On 1/20/2011 12:54 AM, Steve Hunt wrote:
> For me, distortion of the radiation pattern of a simple dipole or loop
> is the very least problem that CM currents can cause.
> Much more significant is the potential for RFI, and increased noise
> levels on Rx, because the feedline has become an active element of the
> antenna system. It's usually easy to spot if you have the RFI problem;
> but the Rx noise problem is more difficult to identify, and many folk
> are unaware that they could potentially lower their noise levels by
> addressing the CM issue.
I completely agree. The first observation about this that I saw (about
2006) was from W1HIS, in an app note on using ferrite chokes for this
purpose. It's a very good piece, except that he didn't know how to
measure the impedance or performance of the chokes he was building, so
his winding instructions were very wrong.
On 1/19/2011 5:00 PM, Steve, W3AHL wrote:
> The current flowing in each element of a dipole is a result of its impedance.
> If the impedance is not balanced, neither will the current be.
> To demonstrate this use EZ-NEC to create a simple dipole and make it
> unbalanced by moving the feed point off center or by tilting one side closer
> to the ground. Using an ideal point source to feed it, look at the currents.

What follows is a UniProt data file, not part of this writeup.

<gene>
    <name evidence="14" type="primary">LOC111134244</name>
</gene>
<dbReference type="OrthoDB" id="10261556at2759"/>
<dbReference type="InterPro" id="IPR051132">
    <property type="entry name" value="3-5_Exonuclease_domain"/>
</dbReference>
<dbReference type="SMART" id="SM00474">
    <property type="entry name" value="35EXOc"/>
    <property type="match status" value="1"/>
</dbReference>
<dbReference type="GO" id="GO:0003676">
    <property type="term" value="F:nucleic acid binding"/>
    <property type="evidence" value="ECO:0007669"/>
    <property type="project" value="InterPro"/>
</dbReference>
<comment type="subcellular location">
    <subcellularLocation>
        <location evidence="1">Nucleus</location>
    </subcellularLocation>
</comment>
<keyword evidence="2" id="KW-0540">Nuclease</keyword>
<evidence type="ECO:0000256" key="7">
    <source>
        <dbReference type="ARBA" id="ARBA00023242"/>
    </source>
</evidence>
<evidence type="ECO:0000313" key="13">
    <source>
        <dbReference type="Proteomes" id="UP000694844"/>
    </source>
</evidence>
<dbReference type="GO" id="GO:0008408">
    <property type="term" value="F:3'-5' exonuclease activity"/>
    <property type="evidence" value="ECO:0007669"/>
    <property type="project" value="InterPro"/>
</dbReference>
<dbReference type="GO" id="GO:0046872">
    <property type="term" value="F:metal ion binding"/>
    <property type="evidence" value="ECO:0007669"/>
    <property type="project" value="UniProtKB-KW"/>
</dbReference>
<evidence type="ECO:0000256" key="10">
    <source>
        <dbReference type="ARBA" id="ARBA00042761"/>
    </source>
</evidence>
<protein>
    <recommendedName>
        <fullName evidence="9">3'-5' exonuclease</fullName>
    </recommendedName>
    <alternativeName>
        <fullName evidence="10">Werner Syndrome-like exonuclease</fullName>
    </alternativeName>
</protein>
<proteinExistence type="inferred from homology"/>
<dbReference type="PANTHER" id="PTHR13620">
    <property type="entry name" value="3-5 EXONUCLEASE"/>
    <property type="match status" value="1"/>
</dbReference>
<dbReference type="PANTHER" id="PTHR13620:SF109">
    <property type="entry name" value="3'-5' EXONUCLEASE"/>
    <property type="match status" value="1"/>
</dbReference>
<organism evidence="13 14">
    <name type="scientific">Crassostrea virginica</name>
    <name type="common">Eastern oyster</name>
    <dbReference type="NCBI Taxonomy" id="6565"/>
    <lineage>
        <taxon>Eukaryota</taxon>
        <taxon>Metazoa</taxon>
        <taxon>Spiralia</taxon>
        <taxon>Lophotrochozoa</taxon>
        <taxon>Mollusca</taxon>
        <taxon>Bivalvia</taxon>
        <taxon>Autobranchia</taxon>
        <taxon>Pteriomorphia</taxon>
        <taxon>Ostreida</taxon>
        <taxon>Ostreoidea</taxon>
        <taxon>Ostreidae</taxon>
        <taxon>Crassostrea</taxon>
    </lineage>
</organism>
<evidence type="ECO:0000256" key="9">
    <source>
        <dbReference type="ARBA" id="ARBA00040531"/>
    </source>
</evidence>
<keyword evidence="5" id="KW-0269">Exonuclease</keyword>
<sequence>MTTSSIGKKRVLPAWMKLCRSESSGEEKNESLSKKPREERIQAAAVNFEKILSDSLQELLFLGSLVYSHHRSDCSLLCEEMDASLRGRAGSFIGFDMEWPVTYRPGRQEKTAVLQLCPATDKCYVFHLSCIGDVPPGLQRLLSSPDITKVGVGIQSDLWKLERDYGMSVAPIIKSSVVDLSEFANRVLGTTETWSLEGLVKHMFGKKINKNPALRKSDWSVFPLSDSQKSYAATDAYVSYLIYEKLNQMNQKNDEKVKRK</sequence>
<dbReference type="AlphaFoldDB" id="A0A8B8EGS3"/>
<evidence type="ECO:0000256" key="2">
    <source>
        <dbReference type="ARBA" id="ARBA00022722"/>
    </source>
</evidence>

> They will not be balanced. It is NOT dependent on the feed line, although
> that can also cause additional imbalance.
YES! A year or so ago I did exactly this, and summarized the result in
a presentation to the Antenna Forum at Pacificon this fall. What I was
specifically looking at was the dissipation in the choke as the result
of imbalance. I also looked at the noise reduction. I used a 40M dipole
with the feedpoint offset by an amount that varied from 5 ft to about 20
ft, and with a feedline having a common mode length of a quarter wave or
a half wave. The Power Point is on my website. Select the one on Coaxial
That presentation also shows several bifilar chokes for the HF bands
wound with AWG #14 THHN (house wire) that should perform very well in a
balanced line. The model (cited above) showed that these chokes will
safely handle relatively small imbalances (5-10 ft offset) at maximum
legal power, but that greater imbalances are likely to fry them for
feedline lengths that place the greatest common mode voltage across the
choke (near a half wave, or multiples of a half wave).
Note that while these chokes are a short section of parallel wire line
wound a round a toroid, with a characteristic impedance on the order of
100 ohms. They're a relatively small fraction of a wavelength at HF, so
the additional loss they introduce is negligible, and the small mismatch
is easily compensated by the antenna tuner.
GM3SEK -- Ian, I built and measured these chokes in response to your
need for low cost chokes!
73, Jim Brown K9YC
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